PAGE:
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Column 972caused by the fact that the countries concerned are low-cost countries, many of which have much lower wage costs than ours. That is the essential difficulty, and we should not blind ourselves to its importance.
As a major derogation from GATT, the MFA has always been seen as a temporary arrangement, designed to give industry in developed countries a breathing space in which to adjust to new competition. GATT Ministers are generally already committed by the Punta del Este declaration--made at the start of the Uruguay round of multilateral trade negotiations--to phasing out the MFA on the basis of strengthened GATT rules and disciplines. That, I believe, is the way forward. Exactly how it will be dealt with is the subject of negotiations that will continue throughout the round, but the European Community has repeatedly made it clear that the phasing out of the MFA must be accompanied by a reinforcing of those GATT rules and disciplines.
It is our firm objective to achieve, in particular, a more effective safeguard to protect against sudden surges of imports, to improve provision to deal with unfair trade and intellectual property rights, and to provide greater access for our exports to developing-country markets--particularly the more developed ones--through a reduction in their own tariff and non- tariff barriers. The Commission also maintains--and this is generally accepted in GATT--that there must be a gradual transition towards the full integration of the textiles and clothing sector into GATT. That would give industry a further period in which to adjust ; the length and nature of that period is, however, a matter for negotiation. It would be wrong for me to try to persuade the House that the MFA will be extended permanently, for that is not the case. The plain truth is that this aspect of trade must be brought within GATT, but, to the extent that it is necessary, GATT rules must be strengthened to provide more safeguards in the respects that I have identified, and also to allow a proper period of transition.
Mr. Hogg : My hon. Friend makes a powerful point, but it must be resolved within the context of the negotiations in GATT. In the end, it will be a GATT decision. British Ministers will urge the case as best they can, but the decisions will be made in GATT, and--as my hon. Friend will appreciate--we do not have an automatic or self-evident veto.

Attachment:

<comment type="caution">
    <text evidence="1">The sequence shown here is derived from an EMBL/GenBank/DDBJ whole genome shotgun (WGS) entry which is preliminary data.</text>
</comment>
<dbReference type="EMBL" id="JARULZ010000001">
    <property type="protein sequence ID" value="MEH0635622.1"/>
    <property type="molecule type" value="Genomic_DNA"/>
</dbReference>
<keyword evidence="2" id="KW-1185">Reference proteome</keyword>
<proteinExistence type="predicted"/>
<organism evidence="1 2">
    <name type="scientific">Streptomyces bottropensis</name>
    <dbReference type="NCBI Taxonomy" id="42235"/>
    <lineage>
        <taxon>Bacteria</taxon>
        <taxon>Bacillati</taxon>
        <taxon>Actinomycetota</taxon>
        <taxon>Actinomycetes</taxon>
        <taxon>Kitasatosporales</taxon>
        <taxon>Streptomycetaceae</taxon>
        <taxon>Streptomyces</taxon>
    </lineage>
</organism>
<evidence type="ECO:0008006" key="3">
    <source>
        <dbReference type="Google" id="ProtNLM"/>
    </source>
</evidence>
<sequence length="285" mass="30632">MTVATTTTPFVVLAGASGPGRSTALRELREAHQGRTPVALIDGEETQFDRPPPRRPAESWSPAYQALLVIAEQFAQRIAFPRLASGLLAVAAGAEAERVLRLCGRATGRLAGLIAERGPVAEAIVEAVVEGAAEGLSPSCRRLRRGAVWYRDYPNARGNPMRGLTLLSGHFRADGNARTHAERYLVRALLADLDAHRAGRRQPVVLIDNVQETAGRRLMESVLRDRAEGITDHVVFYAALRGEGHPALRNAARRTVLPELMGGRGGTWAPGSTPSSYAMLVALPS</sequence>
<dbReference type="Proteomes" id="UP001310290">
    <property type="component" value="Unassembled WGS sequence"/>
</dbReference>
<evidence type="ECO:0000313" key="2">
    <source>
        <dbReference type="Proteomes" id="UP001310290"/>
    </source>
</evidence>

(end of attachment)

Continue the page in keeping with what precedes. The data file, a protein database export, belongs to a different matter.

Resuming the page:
Meanwhile, there are steps that we can all take to assist the industry-- and, primarily, that the industry can take to assist itself. I shall not go into much detail, because the hour is late, but there is scope for further research and development. There is, indeed, scope for collaborative ventures in which the Government are prepared to play a part. I am somewhat disappointed that there are not more applicants for assistance in that regard, and I should like to think that further applications will be presented for appropriate schemes. We can also do a certain amount to improve the industry's competitiveness--for example, through the consultancy initiative. We have also participated with the working groups in an effort to expand exports and encourage improvements in design.
Column 973We have to look forward to the time when the industry will be working within the general GATT rules and trying to make itself more competitive by focusing its efforts on those parts of the market where Britain has an obvious lead. To suppose otherwise is to peddle an illusion. I know that neither my hon. Friend the Member for Rutland and Melton nor the hon. Member for Leicester, East wishes to do that. It is a serious problem, but it will not be solved by peddling solutions that do not achieve that purpose. It can be solved only by trying to make the British industry as competitive as any in those sectors where there is a reasonable prospect of survival. I invite hon. Members to agree that that is the way forward. Question put and agreed to.
Adjourned accordingly at fifteen minutes past Twelve o'clock.
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